THE TIME TO HEED IS NIGH
The Washington Monthly has a great piece this Sunday, titled "Let there be Wi-Fi",
that again reiterates how errant we are as a nation in our broadband
priorities, particularly with regards with spectrum regulation. As I mentioned in a post back last May:
"Spectrum regulation made sense when spectrum was truly scarce due to the limitations of our technology, but increasingly is abundant as those limitations are overcome."
As The Washington Monthly article posits:
"Congress could boost the speed and reliability of community wireless networks by making available more “unlicensed spectrum”—those portions of the public airwaves not exclusively reserved for government or commercial use. Existing “Wi-Fi” networks operate in “junk bands” cluttered with signals from cordless phones, microwave ovens, baby monitors and other consumer devices. At lower frequencies–like in the television band—signals travel farther and can go through walls, trees and mountains.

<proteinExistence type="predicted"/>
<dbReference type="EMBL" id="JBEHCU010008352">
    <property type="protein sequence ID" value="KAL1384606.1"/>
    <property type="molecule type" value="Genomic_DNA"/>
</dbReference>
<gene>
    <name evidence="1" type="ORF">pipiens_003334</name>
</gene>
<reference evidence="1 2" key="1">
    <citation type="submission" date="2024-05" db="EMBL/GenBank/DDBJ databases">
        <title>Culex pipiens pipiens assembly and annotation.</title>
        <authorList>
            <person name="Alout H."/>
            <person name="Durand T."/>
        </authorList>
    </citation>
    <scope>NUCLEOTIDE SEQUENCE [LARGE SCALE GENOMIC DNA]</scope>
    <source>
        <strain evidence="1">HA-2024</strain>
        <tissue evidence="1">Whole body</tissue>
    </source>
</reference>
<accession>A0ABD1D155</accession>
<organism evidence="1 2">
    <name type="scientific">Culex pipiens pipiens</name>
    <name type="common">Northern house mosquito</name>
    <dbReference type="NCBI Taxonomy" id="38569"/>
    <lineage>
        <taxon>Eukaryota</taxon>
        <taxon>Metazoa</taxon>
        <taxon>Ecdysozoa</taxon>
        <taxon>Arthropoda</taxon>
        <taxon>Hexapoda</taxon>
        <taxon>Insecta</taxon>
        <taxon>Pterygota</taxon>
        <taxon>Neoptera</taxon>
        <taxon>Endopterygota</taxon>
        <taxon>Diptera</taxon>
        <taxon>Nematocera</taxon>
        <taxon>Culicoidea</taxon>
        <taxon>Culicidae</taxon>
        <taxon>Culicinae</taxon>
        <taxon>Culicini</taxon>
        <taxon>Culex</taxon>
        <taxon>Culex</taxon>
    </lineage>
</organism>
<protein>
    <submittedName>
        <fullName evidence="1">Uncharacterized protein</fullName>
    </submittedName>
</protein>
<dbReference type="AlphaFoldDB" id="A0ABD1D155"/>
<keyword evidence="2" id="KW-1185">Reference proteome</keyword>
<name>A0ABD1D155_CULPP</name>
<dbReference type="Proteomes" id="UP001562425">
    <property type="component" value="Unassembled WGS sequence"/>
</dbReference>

Opening up some of this spectrum would make Community Internet systems much faster and cheaper to deploy, allowing a new generation of broadband entrepreneurs to enter the market. The broadcasters are about to return a sizable chunk of spectrum as part of the digital television transition, a portion of which could be reserved for Community Internet if Congress doesn't auction it all off to the cell phone companies.
Another option would be to reallocate vast, unused “white spaces” between TV channels for wireless broadband. Either way, more “unlicensed spectrum” is the key to making universal, super-fast broadband for $10 a month a reality."
Warner Crocker has a good post on this article as well, arguing:
"Let's face it, all of the hype about wireless media streaming is fantastic but the pipeline is going to need to get a lot bigger to make that reality really come true."
A lot of issues tend to get over-hyped as being "critical" for the global competitiveness and economic good of the country, by pundits and pseudo-pundits (like yours truly) as we blog day in and day out about things technology trends.
This one, I think does stand above them all. Read the WM article in full if you're not familiar with the issue. We're not crying wolf vainly this time.